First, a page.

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7 Reasons to Build a Smart Factory

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When the assembly line became the norm in the 1920s, manufacturers who clung to the old way of doing things found themselves losing ground in terms of productivity, efficiency and innovation. The same scenario is being played out today as Industry 4.0 matures. Manufacturers who embrace the smart factory are experiencing previously unimagined boosts in efficiency, quality, worker safety and many other success metrics.  


A smart factory or intelligent factory is a flexible, self-adapting manufacturing capability enabled by latest technology to drive efficiency and flexibility. Smart factories are enabled by the fusion of compute and connectivity along with the convergence of operating and information technology, artificial intelligence and machine learning.  


Why Smart Factories? 

The overarching reason to adopt smart factory principles is to increase competitiveness. Let’s dig a little deeper to see how convergence, IIoT, AI and automation can enable you to add intelligence to existing equipment, capture more data and extract more insight from your operation. 

  • Boost efficiency while reducing downtime. Use AI to analyze “what if” to better assess probabilities and risks and optimize assets and processes. This can help across many operational areas, including production, supply chain and machine maintenance. 
  • Accelerate production while increasing quality. Streamline quality assurance processes. For example, machine vision can capture and analyze images to validate product features and check for defects.  
  • Enhance productivity. Combining automated robotics, AI, cloud computing, IIoT sensors and data analytics can connect production and logistics processes, leading to higher efficiency and business resiliency. 
  • Lower total cost of ownership. Upgrading proprietary hardware and software with open standards and software-defined platforms running on off-the-shelf industrial PCs and servers can help reduce operational and capital expenses. 
  • Improve worker safety and job satisfaction. Machine vision and near-real-time analytics can alert workers to unsafe conditions. AI and automation can free workers from tedious, tiring tasks and enable them to focus on higher-value contributions to the factory’s success. 
  • Tighten inventory and improve logistics. From RFID to GPS tags and real-time fleet tracking, modern asset systems automate tracking, supply live location data and provide layers of intelligence that can help you ensure delivery, protect assets and create efficiencies. 
  • Increase innovation. When processes and machines run smoothly, and workers are safe and happy, your entire operation can focus on finding new business models, developing new products and increasing customer satisfaction.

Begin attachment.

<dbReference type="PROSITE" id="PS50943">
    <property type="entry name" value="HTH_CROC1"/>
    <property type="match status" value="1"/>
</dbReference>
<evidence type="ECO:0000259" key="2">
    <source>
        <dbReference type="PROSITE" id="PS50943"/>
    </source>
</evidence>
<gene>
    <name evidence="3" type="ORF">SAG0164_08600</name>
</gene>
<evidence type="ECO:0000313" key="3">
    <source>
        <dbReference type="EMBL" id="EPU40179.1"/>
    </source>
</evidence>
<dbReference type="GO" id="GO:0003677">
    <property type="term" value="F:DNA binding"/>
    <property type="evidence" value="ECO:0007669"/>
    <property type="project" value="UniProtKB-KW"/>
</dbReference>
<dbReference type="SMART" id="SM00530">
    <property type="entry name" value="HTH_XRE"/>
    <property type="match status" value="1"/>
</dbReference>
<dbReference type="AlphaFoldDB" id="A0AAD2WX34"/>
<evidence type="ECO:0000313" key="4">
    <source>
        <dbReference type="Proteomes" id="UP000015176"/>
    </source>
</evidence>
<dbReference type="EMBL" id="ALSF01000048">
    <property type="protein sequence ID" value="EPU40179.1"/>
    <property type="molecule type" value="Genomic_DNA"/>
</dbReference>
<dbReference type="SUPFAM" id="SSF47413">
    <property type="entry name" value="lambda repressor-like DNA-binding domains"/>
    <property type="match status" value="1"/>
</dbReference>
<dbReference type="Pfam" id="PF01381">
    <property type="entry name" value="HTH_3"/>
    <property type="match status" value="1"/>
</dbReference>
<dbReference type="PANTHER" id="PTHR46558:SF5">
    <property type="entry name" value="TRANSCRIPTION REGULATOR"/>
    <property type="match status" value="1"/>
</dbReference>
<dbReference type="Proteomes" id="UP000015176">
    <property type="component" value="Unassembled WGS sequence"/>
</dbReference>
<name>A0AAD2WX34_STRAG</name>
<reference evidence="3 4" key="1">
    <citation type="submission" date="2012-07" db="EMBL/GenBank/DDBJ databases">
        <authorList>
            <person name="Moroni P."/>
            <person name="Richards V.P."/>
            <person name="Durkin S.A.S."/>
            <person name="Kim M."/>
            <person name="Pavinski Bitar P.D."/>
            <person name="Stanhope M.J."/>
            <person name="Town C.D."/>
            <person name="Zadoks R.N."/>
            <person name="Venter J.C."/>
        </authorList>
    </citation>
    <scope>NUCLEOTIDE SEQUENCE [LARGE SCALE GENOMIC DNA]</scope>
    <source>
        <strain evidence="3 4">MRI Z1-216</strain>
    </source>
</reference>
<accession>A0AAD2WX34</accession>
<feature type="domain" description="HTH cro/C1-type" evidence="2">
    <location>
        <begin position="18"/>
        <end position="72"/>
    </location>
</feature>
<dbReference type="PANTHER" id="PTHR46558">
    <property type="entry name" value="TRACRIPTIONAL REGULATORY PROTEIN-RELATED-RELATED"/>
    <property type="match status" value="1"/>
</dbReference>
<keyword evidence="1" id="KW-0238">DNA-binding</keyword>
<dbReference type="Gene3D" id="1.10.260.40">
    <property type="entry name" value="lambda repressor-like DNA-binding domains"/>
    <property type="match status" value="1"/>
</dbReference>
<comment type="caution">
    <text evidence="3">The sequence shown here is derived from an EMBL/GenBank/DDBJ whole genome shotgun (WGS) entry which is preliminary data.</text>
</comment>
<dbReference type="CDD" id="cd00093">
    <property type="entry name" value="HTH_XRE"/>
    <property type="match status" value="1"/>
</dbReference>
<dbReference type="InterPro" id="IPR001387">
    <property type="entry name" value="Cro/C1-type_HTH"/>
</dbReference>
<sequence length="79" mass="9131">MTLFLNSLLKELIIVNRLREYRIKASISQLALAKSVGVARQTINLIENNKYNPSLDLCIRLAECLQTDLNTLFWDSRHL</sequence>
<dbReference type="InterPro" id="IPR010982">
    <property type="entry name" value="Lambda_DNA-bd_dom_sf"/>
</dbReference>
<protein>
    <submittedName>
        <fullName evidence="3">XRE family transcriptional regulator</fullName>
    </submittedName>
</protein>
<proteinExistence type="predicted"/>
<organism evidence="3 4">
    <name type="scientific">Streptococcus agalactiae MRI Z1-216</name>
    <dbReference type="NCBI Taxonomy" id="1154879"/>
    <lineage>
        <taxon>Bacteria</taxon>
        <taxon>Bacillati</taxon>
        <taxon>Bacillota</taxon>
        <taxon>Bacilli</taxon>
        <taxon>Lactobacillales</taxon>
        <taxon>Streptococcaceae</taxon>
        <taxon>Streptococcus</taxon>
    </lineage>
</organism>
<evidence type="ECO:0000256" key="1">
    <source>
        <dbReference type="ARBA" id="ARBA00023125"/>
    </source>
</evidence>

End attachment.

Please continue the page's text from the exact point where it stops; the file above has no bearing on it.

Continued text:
Make the Journey Easier (and Faster) by Working with Intel and the IIoT Ecosystem 

The benefits of a smart factory are clear. But the path ahead may seem daunting. Creating smart factory unified platforms is a complicated challenge. The good news is that you don’t have to start from scratch. Intel is working to reduce smart factory platform complexity and turn converged technologies into prepackaged building blocks running on open-standard, off-the-shelf devices, industrial PCs, and servers. 


Intel’s global partner ecosystem gives you access to market-tested and proven solutions from leading manufacturers, developers and service providers in industrial computing. Their innovations—backed by a growing portfolio of free reference designs, middleware and ready-to-run industrial applications—can help you leap ahead of the competition, reduce costs and increase profits. 


For an inspiring example of a manufacturer who has already achieved smart factory success by working with Intel, and is now sharing its learnings and best practices with other manufacturers, read the case study, Converging Technologies Bring the Smart Factory to Life. Or, discover how to get started on your journey to smart factory success with this eguide: Take These Five Crucial Steps to Accelerate Your Digital Transformation. 

About the Author
Christine Boles is a Vice President in the Network & Edge Group (NEX) and General Manager of Intel’s Federal and Industrial Solutions. Her organization is responsible for Intel’s NEX Federal and Industrial business within the aerospace, manufacturing, energy, logistics and commercial building segments, including the product and ecosystem strategies for this rapidly evolving space. Boles joined Intel in 1992 as an application engineer for 16-bit microcontrollers. For almost 30 years, she has led development, delivery and the enabling of customers and ecosystems for Intel based solutions in multiple leadership roles. These solutions span a broad range of embedded and internet of things applications across many industries, including communications, storage, retail, imaging, and commercial buildings. Boles holds a Bachelor of Science in Electrical Engineering from University of Cincinnati and an MBA from Arizona State University.